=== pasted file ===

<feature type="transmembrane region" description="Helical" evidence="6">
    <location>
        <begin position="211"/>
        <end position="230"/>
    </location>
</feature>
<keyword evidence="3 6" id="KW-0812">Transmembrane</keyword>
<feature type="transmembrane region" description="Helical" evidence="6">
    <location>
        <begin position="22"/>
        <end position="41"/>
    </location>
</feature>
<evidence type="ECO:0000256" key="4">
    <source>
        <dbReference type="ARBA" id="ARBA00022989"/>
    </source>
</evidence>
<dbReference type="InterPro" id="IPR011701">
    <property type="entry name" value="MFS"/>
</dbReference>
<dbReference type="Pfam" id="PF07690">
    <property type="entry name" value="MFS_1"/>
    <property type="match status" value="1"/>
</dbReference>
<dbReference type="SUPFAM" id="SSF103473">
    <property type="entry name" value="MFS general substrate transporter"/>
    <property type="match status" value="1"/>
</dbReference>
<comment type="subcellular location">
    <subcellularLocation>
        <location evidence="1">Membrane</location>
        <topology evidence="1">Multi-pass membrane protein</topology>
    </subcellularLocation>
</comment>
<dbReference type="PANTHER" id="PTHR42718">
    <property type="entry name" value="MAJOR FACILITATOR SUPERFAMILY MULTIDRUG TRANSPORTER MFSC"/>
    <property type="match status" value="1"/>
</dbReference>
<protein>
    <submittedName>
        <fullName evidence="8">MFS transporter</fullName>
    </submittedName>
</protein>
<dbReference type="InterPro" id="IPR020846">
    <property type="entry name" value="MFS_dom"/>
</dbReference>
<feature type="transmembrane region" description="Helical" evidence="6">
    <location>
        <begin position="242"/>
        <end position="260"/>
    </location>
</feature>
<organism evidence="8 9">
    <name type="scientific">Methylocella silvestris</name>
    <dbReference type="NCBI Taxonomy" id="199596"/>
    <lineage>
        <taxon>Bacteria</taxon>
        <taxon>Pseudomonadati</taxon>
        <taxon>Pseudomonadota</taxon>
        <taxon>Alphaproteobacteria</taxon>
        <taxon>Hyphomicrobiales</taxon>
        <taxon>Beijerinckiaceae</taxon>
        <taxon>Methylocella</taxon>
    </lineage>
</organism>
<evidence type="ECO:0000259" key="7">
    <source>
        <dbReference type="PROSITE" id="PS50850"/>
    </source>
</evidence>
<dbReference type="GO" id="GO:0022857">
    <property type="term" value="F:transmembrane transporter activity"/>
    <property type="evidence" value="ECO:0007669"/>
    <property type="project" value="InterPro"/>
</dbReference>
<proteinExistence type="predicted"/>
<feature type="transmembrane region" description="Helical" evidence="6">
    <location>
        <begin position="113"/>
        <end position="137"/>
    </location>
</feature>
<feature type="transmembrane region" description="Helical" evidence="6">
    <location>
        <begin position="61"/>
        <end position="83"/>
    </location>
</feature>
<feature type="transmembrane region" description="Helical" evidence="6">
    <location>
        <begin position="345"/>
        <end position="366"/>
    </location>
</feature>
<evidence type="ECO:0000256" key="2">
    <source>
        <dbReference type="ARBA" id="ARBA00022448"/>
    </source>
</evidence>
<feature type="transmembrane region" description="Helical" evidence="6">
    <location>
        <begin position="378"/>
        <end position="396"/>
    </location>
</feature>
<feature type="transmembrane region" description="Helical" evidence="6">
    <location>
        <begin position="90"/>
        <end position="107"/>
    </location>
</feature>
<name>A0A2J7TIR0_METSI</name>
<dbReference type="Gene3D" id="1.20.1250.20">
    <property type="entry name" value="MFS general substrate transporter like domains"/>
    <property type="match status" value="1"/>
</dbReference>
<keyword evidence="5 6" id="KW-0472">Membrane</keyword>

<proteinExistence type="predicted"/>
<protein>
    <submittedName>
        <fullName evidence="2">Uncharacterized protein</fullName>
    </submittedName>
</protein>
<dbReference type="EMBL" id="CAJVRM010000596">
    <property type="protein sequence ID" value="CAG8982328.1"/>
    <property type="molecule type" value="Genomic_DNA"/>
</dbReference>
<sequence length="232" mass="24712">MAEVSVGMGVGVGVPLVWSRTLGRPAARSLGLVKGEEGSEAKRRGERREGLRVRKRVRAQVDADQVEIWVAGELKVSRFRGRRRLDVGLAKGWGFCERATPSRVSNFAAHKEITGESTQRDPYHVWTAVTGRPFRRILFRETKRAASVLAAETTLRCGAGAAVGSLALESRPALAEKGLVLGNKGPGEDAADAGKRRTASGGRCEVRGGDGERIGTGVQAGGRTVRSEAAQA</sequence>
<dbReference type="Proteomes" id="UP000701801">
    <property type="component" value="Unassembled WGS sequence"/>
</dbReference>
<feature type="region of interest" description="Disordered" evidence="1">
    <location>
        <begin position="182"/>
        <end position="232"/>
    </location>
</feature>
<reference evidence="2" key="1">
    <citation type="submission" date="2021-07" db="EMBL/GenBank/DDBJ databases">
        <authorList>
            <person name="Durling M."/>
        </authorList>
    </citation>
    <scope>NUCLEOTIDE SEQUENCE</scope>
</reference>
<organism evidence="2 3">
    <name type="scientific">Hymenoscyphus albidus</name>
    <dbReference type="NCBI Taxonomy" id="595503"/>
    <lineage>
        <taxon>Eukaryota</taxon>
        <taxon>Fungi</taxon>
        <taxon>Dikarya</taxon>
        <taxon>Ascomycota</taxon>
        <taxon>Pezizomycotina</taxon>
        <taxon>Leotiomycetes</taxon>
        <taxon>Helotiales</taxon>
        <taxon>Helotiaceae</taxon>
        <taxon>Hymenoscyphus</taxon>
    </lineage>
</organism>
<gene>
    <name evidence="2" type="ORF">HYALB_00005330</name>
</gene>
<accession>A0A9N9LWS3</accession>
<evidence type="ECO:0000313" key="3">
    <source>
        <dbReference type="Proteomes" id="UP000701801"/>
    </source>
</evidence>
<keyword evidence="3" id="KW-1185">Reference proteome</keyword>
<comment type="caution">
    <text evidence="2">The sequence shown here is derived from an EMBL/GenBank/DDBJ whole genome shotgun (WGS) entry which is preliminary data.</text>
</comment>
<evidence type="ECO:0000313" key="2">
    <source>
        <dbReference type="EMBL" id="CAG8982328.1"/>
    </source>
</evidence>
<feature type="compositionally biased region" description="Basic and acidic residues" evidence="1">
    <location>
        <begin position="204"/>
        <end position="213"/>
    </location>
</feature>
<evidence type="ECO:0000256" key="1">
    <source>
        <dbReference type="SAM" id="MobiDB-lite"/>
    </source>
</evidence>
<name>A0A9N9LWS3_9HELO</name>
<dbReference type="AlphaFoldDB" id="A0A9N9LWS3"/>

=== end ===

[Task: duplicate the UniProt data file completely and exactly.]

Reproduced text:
<feature type="transmembrane region" description="Helical" evidence="6">
    <location>
        <begin position="211"/>
        <end position="230"/>
    </location>
</feature>
<keyword evidence="3 6" id="KW-0812">Transmembrane</keyword>
<feature type="transmembrane region" description="Helical" evidence="6">
    <location>
        <begin position="22"/>
        <end position="41"/>
    </location>
</feature>
<evidence type="ECO:0000256" key="4">
    <source>
        <dbReference type="ARBA" id="ARBA00022989"/>
    </source>
</evidence>
<dbReference type="InterPro" id="IPR011701">
    <property type="entry name" value="MFS"/>
</dbReference>
<dbReference type="Pfam" id="PF07690">
    <property type="entry name" value="MFS_1"/>
    <property type="match status" value="1"/>
</dbReference>
<dbReference type="SUPFAM" id="SSF103473">
    <property type="entry name" value="MFS general substrate transporter"/>
    <property type="match status" value="1"/>
</dbReference>
<comment type="subcellular location">
    <subcellularLocation>
        <location evidence="1">Membrane</location>
        <topology evidence="1">Multi-pass membrane protein</topology>
    </subcellularLocation>
</comment>
<dbReference type="PANTHER" id="PTHR42718">
    <property type="entry name" value="MAJOR FACILITATOR SUPERFAMILY MULTIDRUG TRANSPORTER MFSC"/>
    <property type="match status" value="1"/>
</dbReference>
<protein>
    <submittedName>
        <fullName evidence="8">MFS transporter</fullName>
    </submittedName>
</protein>
<dbReference type="InterPro" id="IPR020846">
    <property type="entry name" value="MFS_dom"/>
</dbReference>
<feature type="transmembrane region" description="Helical" evidence="6">
    <location>
        <begin position="242"/>
        <end position="260"/>
    </location>
</feature>
<organism evidence="8 9">
    <name type="scientific">Methylocella silvestris</name>
    <dbReference type="NCBI Taxonomy" id="199596"/>
    <lineage>
        <taxon>Bacteria</taxon>
        <taxon>Pseudomonadati</taxon>
        <taxon>Pseudomonadota</taxon>
        <taxon>Alphaproteobacteria</taxon>
        <taxon>Hyphomicrobiales</taxon>
        <taxon>Beijerinckiaceae</taxon>
        <taxon>Methylocella</taxon>
    </lineage>
</organism>
<evidence type="ECO:0000259" key="7">
    <source>
        <dbReference type="PROSITE" id="PS50850"/>
    </source>
</evidence>
<dbReference type="GO" id="GO:0022857">
    <property type="term" value="F:transmembrane transporter activity"/>
    <property type="evidence" value="ECO:0007669"/>
    <property type="project" value="InterPro"/>
</dbReference>
<proteinExistence type="predicted"/>
<feature type="transmembrane region" description="Helical" evidence="6">
    <location>
        <begin position="113"/>
        <end position="137"/>
    </location>
</feature>
<feature type="transmembrane region" description="Helical" evidence="6">
    <location>
        <begin position="61"/>
        <end position="83"/>
    </location>
</feature>
<feature type="transmembrane region" description="Helical" evidence="6">
    <location>
        <begin position="345"/>
        <end position="366"/>
    </location>
</feature>
<evidence type="ECO:0000256" key="2">
    <source>
        <dbReference type="ARBA" id="ARBA00022448"/>
    </source>
</evidence>
<feature type="transmembrane region" description="Helical" evidence="6">
    <location>
        <begin position="378"/>
        <end position="396"/>
    </location>
</feature>
<feature type="transmembrane region" description="Helical" evidence="6">
    <location>
        <begin position="90"/>
        <end position="107"/>
    </location>
</feature>
<name>A0A2J7TIR0_METSI</name>
<dbReference type="Gene3D" id="1.20.1250.20">
    <property type="entry name" value="MFS general substrate transporter like domains"/>
    <property type="match status" value="1"/>
</dbReference>
<keyword evidence="5 6" id="KW-0472">Membrane</keyword>

<proteinExistence type="predicted"/>
<protein>
    <submittedName>
        <fullName evidence="2">Uncharacterized protein</fullName>
    </submittedName>
</protein>
<dbReference type="EMBL" id="CAJVRM010000596">
    <property type="protein sequence ID" value="CAG8982328.1"/>
    <property type="molecule type" value="Genomic_DNA"/>
</dbReference>
<sequence length="232" mass="24712">MAEVSVGMGVGVGVPLVWSRTLGRPAARSLGLVKGEEGSEAKRRGERREGLRVRKRVRAQVDADQVEIWVAGELKVSRFRGRRRLDVGLAKGWGFCERATPSRVSNFAAHKEITGESTQRDPYHVWTAVTGRPFRRILFRETKRAASVLAAETTLRCGAGAAVGSLALESRPALAEKGLVLGNKGPGEDAADAGKRRTASGGRCEVRGGDGERIGTGVQAGGRTVRSEAAQA</sequence>
<dbReference type="Proteomes" id="UP000701801">
    <property type="component" value="Unassembled WGS sequence"/>
</dbReference>
<feature type="region of interest" description="Disordered" evidence="1">
    <location>
        <begin position="182"/>
        <end position="232"/>
    </location>
</feature>
<reference evidence="2" key="1">
    <citation type="submission" date="2021-07" db="EMBL/GenBank/DDBJ databases">
        <authorList>
            <person name="Durling M."/>
        </authorList>
    </citation>
    <scope>NUCLEOTIDE SEQUENCE</scope>
</reference>
<organism evidence="2 3">
    <name type="scientific">Hymenoscyphus albidus</name>
    <dbReference type="NCBI Taxonomy" id="595503"/>
    <lineage>
        <taxon>Eukaryota</taxon>
        <taxon>Fungi</taxon>
        <taxon>Dikarya</taxon>
        <taxon>Ascomycota</taxon>
        <taxon>Pezizomycotina</taxon>
        <taxon>Leotiomycetes</taxon>
        <taxon>Helotiales</taxon>
        <taxon>Helotiaceae</taxon>
        <taxon>Hymenoscyphus</taxon>
    </lineage>
</organism>
<gene>
    <name evidence="2" type="ORF">HYALB_00005330</name>
</gene>
<accession>A0A9N9LWS3</accession>
<evidence type="ECO:0000313" key="3">
    <source>
        <dbReference type="Proteomes" id="UP000701801"/>
    </source>
</evidence>
<keyword evidence="3" id="KW-1185">Reference proteome</keyword>
<comment type="caution">
    <text evidence="2">The sequence shown here is derived from an EMBL/GenBank/DDBJ whole genome shotgun (WGS) entry which is preliminary data.</text>
</comment>
<evidence type="ECO:0000313" key="2">
    <source>
        <dbReference type="EMBL" id="CAG8982328.1"/>
    </source>
</evidence>
<feature type="compositionally biased region" description="Basic and acidic residues" evidence="1">
    <location>
        <begin position="204"/>
        <end position="213"/>
    </location>
</feature>
<evidence type="ECO:0000256" key="1">
    <source>
        <dbReference type="SAM" id="MobiDB-lite"/>
    </source>
</evidence>
<name>A0A9N9LWS3_9HELO</name>
<dbReference type="AlphaFoldDB" id="A0A9N9LWS3"/>